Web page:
Playing less scared than years past, Klieman’s Kansas State football team cracks national polls

Kansas State head coach Chris Klieman reacts after defeating Mississippi State last Saturday at Davis Wade Stadium in Starkville, Miss. Matt Bush / USA TODAY Sports

STARKVILLE, Miss. — After two weeks of stress-free, dominating victories, Chris Klieman peppered talks to his Kansas State football team all week with the word “adversity,” which he expected the club would face for the first time this season Saturday. The talks centered around the same four points.

Attack the adversity that will come. Don’t panic. Keep believing in yourself and your teammates. And rise up and make a play when it presents itself.

The Wildcats dealt with the first point, and successfully employed the other three, in Saturday’s 31-24 victory Mississippi State on the road.

“There’s so many ebbs and flows in a football game, there’s so many momentum changes,” said Klieman, Kansas State’s first-year head coach who came from North Dakota State. “You just have to flip the script and be ready to attack it when adversity does strike and capitalize on your momentum.”

With its 3-0 start, Kansas State was ranked No. 26 in this week’s Associated Press poll and No. 25 in the coaches poll.


For the third straight outing, the Wildcats started strong.

Mississippi State’s first four drives ended thusly: Punt, interception, punt, punt.

At that point, a little more than four minutes into the second quarter, the Wildcats led 10-0. They had outgained the hosts 139-44. They were ahead in time of possession (11:55 to 8:38). And they were winning the turnover battle. (If one doesn’t account for Mississippi State stopping K-State on downs on the first possession for the Wildcats.)

But the momentum swung in an instant.

Not even three minutes after he scored the game’s first touchdown, K-State running back Jordon Brown tried to field a punt. He fumbled it away, and nine plays later, Mississippi State drew within 10-7 after a 2-yard score by quarterback Tommy Stevens. Though K-State upped its advantage back to 17-7 with 46 seconds left before the half, a costly unsportsmanlike conduct penalty on the ensuing possession gave Mississippi State 15 extra yards.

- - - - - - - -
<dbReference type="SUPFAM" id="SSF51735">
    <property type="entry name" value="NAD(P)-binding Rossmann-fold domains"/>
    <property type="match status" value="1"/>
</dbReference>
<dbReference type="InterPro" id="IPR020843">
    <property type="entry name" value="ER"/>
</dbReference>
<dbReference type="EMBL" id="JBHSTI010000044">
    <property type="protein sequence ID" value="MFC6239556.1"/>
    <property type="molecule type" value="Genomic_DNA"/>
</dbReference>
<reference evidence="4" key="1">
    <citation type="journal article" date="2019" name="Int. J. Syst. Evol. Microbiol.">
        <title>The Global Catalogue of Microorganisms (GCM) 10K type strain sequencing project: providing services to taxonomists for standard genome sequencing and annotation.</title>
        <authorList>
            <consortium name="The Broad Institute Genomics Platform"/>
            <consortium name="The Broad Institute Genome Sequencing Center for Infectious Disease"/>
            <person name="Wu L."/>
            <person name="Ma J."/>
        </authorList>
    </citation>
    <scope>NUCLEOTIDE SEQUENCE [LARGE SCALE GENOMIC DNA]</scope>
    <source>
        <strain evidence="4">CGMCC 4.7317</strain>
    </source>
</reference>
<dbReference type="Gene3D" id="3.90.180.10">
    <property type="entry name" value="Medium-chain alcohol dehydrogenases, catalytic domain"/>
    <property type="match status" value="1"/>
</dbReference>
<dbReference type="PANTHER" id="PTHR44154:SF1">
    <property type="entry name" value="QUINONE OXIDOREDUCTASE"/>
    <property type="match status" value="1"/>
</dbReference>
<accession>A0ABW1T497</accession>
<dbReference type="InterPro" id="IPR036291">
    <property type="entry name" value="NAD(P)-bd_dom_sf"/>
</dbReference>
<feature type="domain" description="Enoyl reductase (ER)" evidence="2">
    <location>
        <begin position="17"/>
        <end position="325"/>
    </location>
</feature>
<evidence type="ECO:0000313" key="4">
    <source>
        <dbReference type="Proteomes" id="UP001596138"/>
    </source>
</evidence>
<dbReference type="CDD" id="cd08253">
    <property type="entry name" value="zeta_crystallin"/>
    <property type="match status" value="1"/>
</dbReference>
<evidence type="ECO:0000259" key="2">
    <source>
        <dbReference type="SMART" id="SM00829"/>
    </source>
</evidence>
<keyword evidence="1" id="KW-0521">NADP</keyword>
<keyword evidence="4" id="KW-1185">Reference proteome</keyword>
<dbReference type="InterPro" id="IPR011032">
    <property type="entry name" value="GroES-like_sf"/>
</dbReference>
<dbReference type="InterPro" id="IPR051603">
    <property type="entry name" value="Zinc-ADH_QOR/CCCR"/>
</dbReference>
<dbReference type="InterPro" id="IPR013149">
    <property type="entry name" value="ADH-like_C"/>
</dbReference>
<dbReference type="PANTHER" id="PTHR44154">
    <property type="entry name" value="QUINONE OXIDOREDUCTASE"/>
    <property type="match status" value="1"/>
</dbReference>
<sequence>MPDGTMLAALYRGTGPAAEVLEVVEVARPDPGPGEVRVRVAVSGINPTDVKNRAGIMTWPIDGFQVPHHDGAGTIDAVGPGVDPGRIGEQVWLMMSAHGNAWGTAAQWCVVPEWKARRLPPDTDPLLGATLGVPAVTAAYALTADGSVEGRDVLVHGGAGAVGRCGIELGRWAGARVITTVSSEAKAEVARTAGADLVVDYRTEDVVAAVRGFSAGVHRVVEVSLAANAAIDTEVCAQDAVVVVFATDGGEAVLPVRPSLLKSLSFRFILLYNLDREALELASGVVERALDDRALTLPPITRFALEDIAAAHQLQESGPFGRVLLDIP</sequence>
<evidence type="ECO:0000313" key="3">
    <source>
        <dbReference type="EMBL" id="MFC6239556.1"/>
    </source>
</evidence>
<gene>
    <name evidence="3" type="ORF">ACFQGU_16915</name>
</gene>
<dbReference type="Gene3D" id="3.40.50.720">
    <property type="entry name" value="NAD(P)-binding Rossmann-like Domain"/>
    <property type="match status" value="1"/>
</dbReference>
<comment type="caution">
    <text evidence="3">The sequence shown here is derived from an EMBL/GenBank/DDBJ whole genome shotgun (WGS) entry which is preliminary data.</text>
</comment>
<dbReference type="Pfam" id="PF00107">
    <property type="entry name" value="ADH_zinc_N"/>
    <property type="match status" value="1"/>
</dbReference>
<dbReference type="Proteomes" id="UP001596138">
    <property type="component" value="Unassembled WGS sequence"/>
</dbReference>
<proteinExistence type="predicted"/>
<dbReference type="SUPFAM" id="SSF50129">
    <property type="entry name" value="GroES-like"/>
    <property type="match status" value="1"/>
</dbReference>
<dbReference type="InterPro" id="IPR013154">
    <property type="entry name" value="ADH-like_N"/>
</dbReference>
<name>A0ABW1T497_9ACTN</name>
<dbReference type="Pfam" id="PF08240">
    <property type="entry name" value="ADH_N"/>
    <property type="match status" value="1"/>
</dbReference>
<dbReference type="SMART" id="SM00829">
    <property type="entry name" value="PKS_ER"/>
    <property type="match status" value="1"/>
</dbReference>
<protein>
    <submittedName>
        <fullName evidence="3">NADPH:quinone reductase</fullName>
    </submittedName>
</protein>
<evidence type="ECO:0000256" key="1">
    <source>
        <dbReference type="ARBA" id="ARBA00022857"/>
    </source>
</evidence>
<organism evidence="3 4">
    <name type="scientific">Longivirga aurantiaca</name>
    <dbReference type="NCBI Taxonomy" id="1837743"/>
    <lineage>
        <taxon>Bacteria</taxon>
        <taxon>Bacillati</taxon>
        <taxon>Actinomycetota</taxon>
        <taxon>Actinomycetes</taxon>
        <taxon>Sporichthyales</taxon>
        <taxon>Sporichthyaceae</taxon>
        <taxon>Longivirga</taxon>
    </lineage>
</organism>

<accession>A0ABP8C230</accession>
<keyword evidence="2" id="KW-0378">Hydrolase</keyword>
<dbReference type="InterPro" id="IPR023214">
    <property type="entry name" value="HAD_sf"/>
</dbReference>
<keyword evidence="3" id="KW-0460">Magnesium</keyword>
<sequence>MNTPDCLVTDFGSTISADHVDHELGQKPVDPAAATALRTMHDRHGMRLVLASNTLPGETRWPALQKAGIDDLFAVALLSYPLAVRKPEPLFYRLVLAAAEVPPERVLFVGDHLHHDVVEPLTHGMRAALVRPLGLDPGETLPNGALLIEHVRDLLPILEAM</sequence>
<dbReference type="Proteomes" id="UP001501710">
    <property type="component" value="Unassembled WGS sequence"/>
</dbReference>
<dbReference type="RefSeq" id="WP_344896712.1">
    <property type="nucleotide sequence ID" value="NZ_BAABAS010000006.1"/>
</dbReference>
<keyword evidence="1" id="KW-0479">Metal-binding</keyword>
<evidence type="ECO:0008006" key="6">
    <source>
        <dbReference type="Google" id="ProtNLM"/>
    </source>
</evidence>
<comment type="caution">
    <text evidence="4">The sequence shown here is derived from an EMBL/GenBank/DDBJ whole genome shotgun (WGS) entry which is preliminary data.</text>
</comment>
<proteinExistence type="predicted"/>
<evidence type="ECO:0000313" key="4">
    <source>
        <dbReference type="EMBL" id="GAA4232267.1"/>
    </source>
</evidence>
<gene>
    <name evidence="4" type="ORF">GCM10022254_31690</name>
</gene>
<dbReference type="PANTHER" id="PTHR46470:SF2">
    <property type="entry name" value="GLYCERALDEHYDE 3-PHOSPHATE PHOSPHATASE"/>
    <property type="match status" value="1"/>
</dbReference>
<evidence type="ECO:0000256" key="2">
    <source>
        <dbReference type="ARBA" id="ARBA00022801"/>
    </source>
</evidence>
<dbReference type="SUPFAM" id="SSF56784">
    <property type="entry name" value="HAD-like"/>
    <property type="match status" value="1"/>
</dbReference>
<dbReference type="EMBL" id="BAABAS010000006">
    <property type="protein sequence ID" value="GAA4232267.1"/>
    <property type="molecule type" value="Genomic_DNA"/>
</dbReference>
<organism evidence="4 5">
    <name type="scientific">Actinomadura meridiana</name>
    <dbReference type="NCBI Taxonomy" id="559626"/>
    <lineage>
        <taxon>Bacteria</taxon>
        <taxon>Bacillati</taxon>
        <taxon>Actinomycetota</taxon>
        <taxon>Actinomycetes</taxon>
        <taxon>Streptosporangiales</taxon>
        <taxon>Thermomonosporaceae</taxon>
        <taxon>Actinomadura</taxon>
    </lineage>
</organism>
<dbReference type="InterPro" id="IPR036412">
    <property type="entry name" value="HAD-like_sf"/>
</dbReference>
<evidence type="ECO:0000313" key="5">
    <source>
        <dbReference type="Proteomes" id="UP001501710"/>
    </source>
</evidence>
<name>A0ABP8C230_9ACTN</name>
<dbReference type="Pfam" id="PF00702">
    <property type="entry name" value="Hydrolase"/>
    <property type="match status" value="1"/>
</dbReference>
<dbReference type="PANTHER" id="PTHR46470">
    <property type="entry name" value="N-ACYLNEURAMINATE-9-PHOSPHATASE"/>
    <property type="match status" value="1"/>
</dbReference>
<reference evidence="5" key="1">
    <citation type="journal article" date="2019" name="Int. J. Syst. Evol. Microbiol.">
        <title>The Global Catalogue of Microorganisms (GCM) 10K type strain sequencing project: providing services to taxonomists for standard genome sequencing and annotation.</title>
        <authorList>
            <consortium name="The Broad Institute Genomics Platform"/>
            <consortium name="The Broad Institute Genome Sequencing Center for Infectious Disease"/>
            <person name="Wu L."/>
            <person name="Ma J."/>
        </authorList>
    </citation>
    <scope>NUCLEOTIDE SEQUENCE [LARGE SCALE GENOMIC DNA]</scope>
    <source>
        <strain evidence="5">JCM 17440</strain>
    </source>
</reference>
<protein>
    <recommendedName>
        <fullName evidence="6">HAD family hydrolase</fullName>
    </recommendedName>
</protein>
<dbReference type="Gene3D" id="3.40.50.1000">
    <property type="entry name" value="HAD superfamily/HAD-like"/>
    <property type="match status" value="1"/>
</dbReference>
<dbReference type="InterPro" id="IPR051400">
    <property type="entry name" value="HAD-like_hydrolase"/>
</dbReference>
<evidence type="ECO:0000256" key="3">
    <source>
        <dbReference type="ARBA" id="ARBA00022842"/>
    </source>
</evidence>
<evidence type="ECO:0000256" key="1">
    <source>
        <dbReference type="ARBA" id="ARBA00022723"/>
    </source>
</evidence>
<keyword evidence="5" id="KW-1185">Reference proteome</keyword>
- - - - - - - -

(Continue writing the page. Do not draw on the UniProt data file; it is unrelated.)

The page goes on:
The Bulldogs didn’t let the gift go to waste, with Stevens hitting Osiris Mitchell for a 35-yard touchdown and only nine seconds remaining in the second period.

Despite outclassing Mississippi State statistically in the game’s opening 30 minutes, K-State led just 17-14 at halftime.

Klieman kept a cool head in the locker room at the half, too.


“I didn’t emphasize the negative, really,” he said. “I didn’t want to.”

His optimism didn’t do much to stem the tide in the third quarter, however, with the Wildcats losing two more fumbles.

The first came from cornerback AJ Parker — immediately after picking off a pass from Stevens. That led to another touchdown for the Bulldogs, as well as a quarterback change. After two-plus quarters and a pair of interceptions, true freshman Garrett Schrader came on in relief of Stevens. He capped his first drive by running it in for a 5-yard score. The second fumble of the third stanza came courtesy of receiver Seth Porter, who misplayed a punt return in a vain attempt to field it. That led to a field goal, and a 24-17 lead, for the Bulldogs.

Despite the multiple miscues on special teams, Malik Knowles threw caution to the wind on the ensuing kickoff. Hauling the ball in with his back foot on the goal line, he decided to return it, for a touchdown that tied the game 24-24.

The 100-yard kick return came one week after a career-best performance for Knowles, when he caught five passes for 99 yards and two touchdowns. In this case, he said, one equals two.

K-State’s errors, while costly, didn’t lead to its first defeat of the season. Goolsby said part of that is because of the coaching style of Klieman and his staff.

“I think we just play looser,” he said. “Playing more loose allows us to bounce back easier after plays like that. I just think we know what we’re capable of, too, so that confidence (is), ‘OK, you can learn from your mistakes’ and then we go to the sideline, we talk things over and we all get on the same page.”

Schoen agreed. Simply put, he said “guys play a little less scared now” compared to years past.


“They’re less scared to make mistakes,” he said. “So when they do make mistakes, the team is really good about picking each other up. If someone on offense makes a mistake, the defense is over saying, ‘We got you.’”

The confidence Klieman and his staff already have instilled emanated from James Gilbert afterward. A graduate transfer from Ball State, Gilbert has started all three games at running back for K-State this fall. Those flurry of plays that went against the team, particularly in the first half, didn’t bother him in the slightest. He was confident things would go the Wildcats’ way in the final 30 minutes.

His words proved prophetic.

“We knew we were better than this team. We knew we left some plays out there and made some mistakes,” Gilbert said. “But nobody pointed a finger. We all stayed together, stayed the course and just stayed with it. Coach Klieman got us all ready in the locker room and we came out in the second half and did what we had to do.”

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